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Esterbrook 2556 Nib

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#1 Tanipat



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Posted 07 February 2017 - 03:05

I have just got my first Esterbrook for several months. It is a SJ model with 2556 nib. The 2556 nib is very smooth but it has a narrow sweet spot. If I hold the pen with little bit wrong angle it will be scratchy. Is it normal to the 2556 nib or my nib has something wrong?

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#2 mariom



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Posted 07 February 2017 - 05:23

The 2556 has no tipping material - the writing point is made by folding the steel tip over on itself. It's quite possible this would narrow the sweet spot as there's no ball of iridium to roll over onto as you rotate the tip.


It's also possible your tines are out of alignment. Have you checked them?

Mario Mirabile
Melbourne, Australia



#3 Tanipat



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Posted 07 February 2017 - 08:18



Thank you for the information. It make me surprise to know that the 2556 nib has no tip point because it is very smooth nib.

#4 gweimer1



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Posted 07 February 2017 - 18:26

As mentioned, these nibs don't have true tipping.  The other thing is that they were known to wear out quicker than the 9xxx nibs under heavy use.  I have some really great 2xxx nibs, including a really nice 2556.  

If the nib on your pen has seen a lot of use, it's likely been worn in to the bias of the writer who used it most.  Finding a new, uninked nib, or one that hasn't been used a lot, will likely give you a better impression.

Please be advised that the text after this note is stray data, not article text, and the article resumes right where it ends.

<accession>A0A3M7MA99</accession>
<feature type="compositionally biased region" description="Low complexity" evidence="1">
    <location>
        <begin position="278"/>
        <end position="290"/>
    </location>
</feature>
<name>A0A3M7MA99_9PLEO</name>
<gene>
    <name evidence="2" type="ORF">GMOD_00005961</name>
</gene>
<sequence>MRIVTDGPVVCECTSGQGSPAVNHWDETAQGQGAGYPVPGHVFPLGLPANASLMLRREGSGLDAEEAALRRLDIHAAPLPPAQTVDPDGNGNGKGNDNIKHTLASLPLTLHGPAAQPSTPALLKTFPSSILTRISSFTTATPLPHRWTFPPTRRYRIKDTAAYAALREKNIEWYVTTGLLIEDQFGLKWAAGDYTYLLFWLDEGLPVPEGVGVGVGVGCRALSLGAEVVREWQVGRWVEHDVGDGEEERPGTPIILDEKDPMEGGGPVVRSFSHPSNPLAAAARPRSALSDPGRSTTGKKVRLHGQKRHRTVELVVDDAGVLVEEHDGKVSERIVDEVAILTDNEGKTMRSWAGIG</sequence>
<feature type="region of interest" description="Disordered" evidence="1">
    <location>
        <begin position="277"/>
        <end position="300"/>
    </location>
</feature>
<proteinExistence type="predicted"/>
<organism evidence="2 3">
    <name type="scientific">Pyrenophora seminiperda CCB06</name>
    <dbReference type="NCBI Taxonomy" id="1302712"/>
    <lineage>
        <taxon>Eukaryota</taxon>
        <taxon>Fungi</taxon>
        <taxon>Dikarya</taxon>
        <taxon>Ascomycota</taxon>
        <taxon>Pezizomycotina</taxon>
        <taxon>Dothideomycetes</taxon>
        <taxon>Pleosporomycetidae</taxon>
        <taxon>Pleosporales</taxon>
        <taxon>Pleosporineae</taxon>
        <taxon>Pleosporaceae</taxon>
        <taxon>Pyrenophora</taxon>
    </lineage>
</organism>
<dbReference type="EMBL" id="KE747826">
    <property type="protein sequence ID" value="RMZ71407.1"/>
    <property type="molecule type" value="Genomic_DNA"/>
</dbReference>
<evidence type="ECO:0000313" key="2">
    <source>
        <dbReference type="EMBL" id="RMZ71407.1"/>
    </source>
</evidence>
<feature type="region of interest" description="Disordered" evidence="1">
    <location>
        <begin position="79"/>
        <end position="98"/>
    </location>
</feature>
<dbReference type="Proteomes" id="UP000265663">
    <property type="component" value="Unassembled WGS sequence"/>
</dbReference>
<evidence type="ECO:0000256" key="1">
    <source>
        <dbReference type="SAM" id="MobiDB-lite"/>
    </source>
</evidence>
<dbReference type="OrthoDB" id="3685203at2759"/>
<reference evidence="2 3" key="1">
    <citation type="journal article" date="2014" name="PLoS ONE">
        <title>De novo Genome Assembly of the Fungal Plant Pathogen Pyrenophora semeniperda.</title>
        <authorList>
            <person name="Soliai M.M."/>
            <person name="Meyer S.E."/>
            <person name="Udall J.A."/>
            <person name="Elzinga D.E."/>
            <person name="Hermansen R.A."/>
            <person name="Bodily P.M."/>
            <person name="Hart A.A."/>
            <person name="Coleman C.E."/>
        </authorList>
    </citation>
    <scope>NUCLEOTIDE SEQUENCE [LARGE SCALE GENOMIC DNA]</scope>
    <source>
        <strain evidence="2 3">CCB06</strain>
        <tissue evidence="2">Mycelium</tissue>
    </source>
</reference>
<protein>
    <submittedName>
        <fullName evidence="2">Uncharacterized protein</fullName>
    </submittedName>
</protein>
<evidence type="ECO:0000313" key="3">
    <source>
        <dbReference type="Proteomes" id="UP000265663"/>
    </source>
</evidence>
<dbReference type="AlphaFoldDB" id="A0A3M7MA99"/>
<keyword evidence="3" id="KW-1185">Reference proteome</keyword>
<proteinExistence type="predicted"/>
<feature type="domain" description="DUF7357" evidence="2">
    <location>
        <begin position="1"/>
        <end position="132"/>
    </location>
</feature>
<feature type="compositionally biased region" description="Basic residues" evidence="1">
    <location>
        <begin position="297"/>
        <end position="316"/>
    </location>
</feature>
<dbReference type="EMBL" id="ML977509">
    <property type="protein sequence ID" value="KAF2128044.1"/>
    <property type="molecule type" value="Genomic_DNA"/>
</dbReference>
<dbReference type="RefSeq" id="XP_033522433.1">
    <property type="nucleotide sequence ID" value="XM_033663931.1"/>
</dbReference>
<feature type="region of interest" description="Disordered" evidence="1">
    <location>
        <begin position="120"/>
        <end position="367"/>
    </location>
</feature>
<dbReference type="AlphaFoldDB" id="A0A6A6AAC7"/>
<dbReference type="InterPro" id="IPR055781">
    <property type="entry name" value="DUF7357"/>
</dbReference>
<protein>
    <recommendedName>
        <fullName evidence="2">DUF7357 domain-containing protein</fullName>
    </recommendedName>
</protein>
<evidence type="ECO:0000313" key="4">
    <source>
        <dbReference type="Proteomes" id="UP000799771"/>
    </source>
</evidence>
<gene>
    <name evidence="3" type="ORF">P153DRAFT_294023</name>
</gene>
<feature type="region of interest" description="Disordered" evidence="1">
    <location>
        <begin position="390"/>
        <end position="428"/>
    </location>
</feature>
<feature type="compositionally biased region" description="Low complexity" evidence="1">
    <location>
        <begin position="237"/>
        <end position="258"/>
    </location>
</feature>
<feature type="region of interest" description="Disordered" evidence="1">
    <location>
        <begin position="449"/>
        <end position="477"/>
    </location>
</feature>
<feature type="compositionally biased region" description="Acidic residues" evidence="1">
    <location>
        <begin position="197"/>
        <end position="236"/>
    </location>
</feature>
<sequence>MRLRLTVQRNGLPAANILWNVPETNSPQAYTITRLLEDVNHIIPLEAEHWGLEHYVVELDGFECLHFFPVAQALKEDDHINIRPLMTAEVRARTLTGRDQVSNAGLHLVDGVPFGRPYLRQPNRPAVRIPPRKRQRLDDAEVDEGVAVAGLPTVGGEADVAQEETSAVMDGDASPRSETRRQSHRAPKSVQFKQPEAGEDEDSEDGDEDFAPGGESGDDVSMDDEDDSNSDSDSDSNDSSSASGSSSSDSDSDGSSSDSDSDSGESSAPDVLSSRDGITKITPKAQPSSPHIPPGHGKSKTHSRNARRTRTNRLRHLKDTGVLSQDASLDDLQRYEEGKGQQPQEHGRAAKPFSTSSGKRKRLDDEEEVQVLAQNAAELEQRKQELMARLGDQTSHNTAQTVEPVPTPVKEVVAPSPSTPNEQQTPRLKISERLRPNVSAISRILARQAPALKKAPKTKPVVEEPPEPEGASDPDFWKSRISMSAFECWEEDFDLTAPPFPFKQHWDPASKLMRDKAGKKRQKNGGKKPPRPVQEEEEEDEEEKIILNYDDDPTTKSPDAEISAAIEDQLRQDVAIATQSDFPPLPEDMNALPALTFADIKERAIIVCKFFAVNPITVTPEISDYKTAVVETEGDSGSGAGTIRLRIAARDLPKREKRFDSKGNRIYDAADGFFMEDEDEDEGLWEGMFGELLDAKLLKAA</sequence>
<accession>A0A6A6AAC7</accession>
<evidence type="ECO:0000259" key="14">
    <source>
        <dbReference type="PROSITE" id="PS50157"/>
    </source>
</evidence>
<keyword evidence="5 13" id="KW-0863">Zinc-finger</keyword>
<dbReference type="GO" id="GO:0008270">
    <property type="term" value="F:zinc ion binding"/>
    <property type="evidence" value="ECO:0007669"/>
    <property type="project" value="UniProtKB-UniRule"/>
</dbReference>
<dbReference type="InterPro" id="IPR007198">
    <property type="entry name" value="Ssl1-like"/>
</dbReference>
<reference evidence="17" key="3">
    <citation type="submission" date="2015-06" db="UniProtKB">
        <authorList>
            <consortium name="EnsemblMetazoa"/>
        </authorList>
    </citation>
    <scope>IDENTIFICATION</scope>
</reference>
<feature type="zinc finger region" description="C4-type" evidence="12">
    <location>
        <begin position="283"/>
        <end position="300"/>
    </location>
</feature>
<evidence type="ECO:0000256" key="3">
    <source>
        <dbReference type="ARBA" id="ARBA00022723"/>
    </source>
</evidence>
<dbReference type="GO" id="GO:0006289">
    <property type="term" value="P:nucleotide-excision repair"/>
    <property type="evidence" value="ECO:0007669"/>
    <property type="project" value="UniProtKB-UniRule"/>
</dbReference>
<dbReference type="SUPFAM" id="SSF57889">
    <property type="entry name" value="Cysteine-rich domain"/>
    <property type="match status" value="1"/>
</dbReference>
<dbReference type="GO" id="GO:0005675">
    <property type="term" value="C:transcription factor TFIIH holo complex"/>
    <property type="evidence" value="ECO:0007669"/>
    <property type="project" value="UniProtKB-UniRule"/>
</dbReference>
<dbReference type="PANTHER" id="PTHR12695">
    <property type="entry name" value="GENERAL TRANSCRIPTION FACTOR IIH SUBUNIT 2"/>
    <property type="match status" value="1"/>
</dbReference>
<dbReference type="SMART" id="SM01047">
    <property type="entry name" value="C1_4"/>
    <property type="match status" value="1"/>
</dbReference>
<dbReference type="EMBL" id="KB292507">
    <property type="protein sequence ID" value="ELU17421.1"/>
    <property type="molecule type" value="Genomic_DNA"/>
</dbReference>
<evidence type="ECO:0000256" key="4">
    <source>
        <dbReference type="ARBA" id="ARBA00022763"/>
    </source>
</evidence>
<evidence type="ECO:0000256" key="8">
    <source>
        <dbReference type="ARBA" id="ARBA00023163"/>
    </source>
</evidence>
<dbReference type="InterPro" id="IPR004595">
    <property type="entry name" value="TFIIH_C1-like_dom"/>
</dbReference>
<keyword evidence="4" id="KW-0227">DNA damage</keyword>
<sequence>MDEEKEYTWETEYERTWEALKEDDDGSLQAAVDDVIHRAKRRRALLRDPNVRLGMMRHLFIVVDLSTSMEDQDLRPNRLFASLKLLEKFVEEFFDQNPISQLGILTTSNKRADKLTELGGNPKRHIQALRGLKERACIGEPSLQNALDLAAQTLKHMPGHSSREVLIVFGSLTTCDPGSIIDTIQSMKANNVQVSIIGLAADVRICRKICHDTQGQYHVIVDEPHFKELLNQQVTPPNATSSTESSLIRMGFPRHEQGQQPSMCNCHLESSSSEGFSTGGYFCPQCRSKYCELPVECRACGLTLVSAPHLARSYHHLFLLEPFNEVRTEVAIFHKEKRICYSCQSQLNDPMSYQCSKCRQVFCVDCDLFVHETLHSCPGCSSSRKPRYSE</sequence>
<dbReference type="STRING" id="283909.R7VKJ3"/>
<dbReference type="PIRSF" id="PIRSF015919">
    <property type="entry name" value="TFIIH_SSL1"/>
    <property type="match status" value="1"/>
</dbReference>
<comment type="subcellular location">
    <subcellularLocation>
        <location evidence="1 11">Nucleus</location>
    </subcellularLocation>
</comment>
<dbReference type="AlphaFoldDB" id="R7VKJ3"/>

#5 Runnin_Ute


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Posted 11 February 2017 - 20:26

Andersen Pens has a nice selection of nibs. Here is a 2556 for $10.



"Words are, of course, the most powerful drug used by mankind" - Rudyard Kipling
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#6 seanruss


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Posted 27 February 2017 - 13:52

i have gotten some pens with 2556 nibs where it is one of my best writing nibs/pens, and other times i have gotten pens where it was completely unwriteable.  just depends how heavily it was used i guess

#7 ac12


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Posted 27 February 2017 - 19:48

I have several newish 2xxx and 1xxx nibs, and they have an interesting construction.

The tip as mentioned is folded. But there is some kind of material that is put onto the tip of the nib, to make it look like tipping.

The "problem" is that "tipping" is then FLATTENED.  By this what I mean is a flat spot is put onto the tip of the nib.  To see what I mean, look at the tip of the nib with a 10x loupe.  The problem is, if you do not write with the pen at an angle so that you write level on the flat spot of the nib, you will be writing on the sharp edge of that flat spot.  Sharp edge = scratchy writing.


I have started to replace the nib on some of my Esterbrooks with a modern generic nib that has a BALL tip.  These are MUCH smoother to write with. 

Caution, surgery on the nib assembly has the risk that you could damage or destroy the nib collar.

San Francisco Pen Show - August 25-27, 2017 - Redwood City, California


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